I just wanted to briefly update people about my campaign to raise funds for my tuition and fees for the fall 2012 academic quarter…
…. thank you so much! I got everything I needed as of last night (with the assumption that those who have pledged to mail me a check are able to do so).
Thank you everyone for your support and believing in my doctoral studies.
Today I also gave my first webinar (the original date of Aug 2012 had been canceled due to a family emergency). It went quite well. Below are the details of what I talked about for 1 hr 30 minutes and then a 30 minute discussion and Q&A. I used video and audio, as well as powerpoint to present the ideas below.
Title: What do you mean my vegan chocolate isn’t “cruelty-free”!?
It seems like everyone is talking about ethical consumption in some way, shape, or form. And it also seems like there isn’t a universal agreement on what is ‘ethical’. Some folk think eating animals is ‘ethical’, as long as the animal didn’t suffer living in confined quarters and was ‘free range.’ Some folk think veganism is the way to go, but don’t think about the humans who may labor in cruel conditions to provide them their vegan foods, or the humans and non-human animals who are displaced to source ‘cruelty-free’ palm oil for vegan butter for example. Most recently, Food Empowerment Project is focusing on revealing which cocoa product companies are sourcing their cocoa from child slavery– even the products that are ‘cruelty-free’ vegan chocolate treats.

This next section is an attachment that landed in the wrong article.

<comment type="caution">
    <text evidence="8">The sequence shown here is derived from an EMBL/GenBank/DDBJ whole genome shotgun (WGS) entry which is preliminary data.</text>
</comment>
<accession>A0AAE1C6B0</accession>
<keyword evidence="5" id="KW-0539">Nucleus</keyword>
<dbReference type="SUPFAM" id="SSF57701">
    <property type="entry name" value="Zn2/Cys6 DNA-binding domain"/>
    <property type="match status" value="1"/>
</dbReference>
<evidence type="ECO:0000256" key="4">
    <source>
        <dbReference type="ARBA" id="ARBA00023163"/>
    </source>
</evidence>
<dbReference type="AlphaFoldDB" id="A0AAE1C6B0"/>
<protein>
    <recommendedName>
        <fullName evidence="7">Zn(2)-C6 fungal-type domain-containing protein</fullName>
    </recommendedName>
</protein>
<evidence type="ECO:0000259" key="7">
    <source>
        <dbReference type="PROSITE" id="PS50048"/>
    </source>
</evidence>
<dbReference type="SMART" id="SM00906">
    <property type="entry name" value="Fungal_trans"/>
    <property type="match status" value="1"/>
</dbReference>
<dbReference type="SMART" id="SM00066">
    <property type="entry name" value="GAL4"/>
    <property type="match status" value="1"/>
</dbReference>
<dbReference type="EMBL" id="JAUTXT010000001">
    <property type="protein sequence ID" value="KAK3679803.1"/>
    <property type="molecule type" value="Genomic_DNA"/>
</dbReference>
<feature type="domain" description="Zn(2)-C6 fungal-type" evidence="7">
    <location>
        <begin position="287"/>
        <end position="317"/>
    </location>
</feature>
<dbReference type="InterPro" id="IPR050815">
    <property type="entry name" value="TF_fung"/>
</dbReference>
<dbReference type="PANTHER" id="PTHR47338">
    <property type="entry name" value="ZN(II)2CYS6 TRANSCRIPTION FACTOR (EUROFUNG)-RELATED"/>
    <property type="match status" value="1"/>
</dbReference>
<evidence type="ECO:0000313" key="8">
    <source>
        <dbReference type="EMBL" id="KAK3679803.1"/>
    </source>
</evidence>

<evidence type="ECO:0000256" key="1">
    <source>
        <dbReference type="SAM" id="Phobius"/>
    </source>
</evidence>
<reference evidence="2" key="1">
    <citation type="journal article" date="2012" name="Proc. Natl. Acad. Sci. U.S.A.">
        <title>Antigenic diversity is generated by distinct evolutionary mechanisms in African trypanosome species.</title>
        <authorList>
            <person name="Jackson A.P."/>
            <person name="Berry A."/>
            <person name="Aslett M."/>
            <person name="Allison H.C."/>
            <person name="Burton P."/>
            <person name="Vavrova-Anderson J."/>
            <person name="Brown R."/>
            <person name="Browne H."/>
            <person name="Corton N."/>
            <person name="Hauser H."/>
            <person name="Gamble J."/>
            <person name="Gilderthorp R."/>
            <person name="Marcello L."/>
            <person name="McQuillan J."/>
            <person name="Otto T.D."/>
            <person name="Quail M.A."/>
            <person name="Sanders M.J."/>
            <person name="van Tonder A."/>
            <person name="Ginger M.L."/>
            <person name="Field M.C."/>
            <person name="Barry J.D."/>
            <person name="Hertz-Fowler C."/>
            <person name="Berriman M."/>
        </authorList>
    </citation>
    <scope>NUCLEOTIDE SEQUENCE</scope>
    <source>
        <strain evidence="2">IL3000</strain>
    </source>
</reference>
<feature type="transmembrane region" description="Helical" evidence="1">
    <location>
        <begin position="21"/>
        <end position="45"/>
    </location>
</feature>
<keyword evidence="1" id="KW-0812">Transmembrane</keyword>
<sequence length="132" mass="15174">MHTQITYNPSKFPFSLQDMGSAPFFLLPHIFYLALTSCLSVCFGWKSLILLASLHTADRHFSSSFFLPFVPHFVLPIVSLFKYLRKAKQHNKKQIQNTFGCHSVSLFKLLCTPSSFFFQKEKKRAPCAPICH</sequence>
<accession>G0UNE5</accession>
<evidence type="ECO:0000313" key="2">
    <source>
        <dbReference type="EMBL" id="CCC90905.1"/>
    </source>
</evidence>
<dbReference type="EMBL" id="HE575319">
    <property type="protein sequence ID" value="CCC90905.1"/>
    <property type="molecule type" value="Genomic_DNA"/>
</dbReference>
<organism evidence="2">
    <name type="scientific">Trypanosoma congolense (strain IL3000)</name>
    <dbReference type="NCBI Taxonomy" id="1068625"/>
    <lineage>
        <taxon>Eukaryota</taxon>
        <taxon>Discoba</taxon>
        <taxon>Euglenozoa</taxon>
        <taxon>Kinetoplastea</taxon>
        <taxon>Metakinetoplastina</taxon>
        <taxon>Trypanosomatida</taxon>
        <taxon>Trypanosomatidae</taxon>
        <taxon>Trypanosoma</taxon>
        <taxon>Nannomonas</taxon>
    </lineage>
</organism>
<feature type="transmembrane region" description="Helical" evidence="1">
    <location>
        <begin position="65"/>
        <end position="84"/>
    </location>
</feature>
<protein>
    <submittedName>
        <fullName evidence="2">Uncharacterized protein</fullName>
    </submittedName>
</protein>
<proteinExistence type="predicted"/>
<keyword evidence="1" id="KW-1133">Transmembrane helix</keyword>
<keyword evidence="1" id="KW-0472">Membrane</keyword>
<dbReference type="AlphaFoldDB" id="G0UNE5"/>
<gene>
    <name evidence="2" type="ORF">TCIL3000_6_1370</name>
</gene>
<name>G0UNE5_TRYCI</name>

This webinar will help you think more critically about how you consume, why you consume, and how to alleviate suffering through mindful consumption that is pro-vegan. This webinar will acknowledge that all people are different and that due to racial, class, and geographical privileges (or lack there of), access to ‘ethical consumption’ varies; you will not be judged or shamed. I will meet you where you are at in your process.
In this pro-vegan oriented critical thinking course, I will teach you how and why you should consider how structural racism, classism, neoliberal capitalism, normative whiteness, and ableism affect what you think is ‘ethical consumption’, ‘healthy,’ and ‘perfect body.’ Upon finishing this webinar, you will have a better understanding of how to think critically about being a vegan consumer that is both mindful of non-human animal suffering and the suffering and pain that structural ‘isms’ (such as racism, sexism, etc) cause to human beings who labor throughout the food chain. You will be able to bring this information to your organizations, friends, and family in a way that is compassionate and loving, not shaming or judgmental. Though there are many human injustices that the global food economy relies on, this webinar will pay close attention to the under-represented topics of how structural racism/whiteness and ableism operate within a neoliberal and capitalist driven consumer economy in the USA. This webinar is not about finding one sole solution to ‘ethical consumption’. Instead, this webinar will help plant the seed of more critical thinking in your consciousness and allow you to then self-train yourself on how to determine what pro-vegan ethical consumption lifestyle, principles, or philosophies best suit your own social, geographical, and financial statuses. This self-training will always be a process that is neverending. You will become better at it each day; this webinar will plant the seed to get you started. For example, once you learn about the human slavery used to produced certain cocoa products, this will engender you to think about the source of your vegan cotton and research if people are exploited to produce a supposedly ‘cruelty-free’ product.
Feel free to email me at breezeharper (at) gmail (dot) com if you have questions.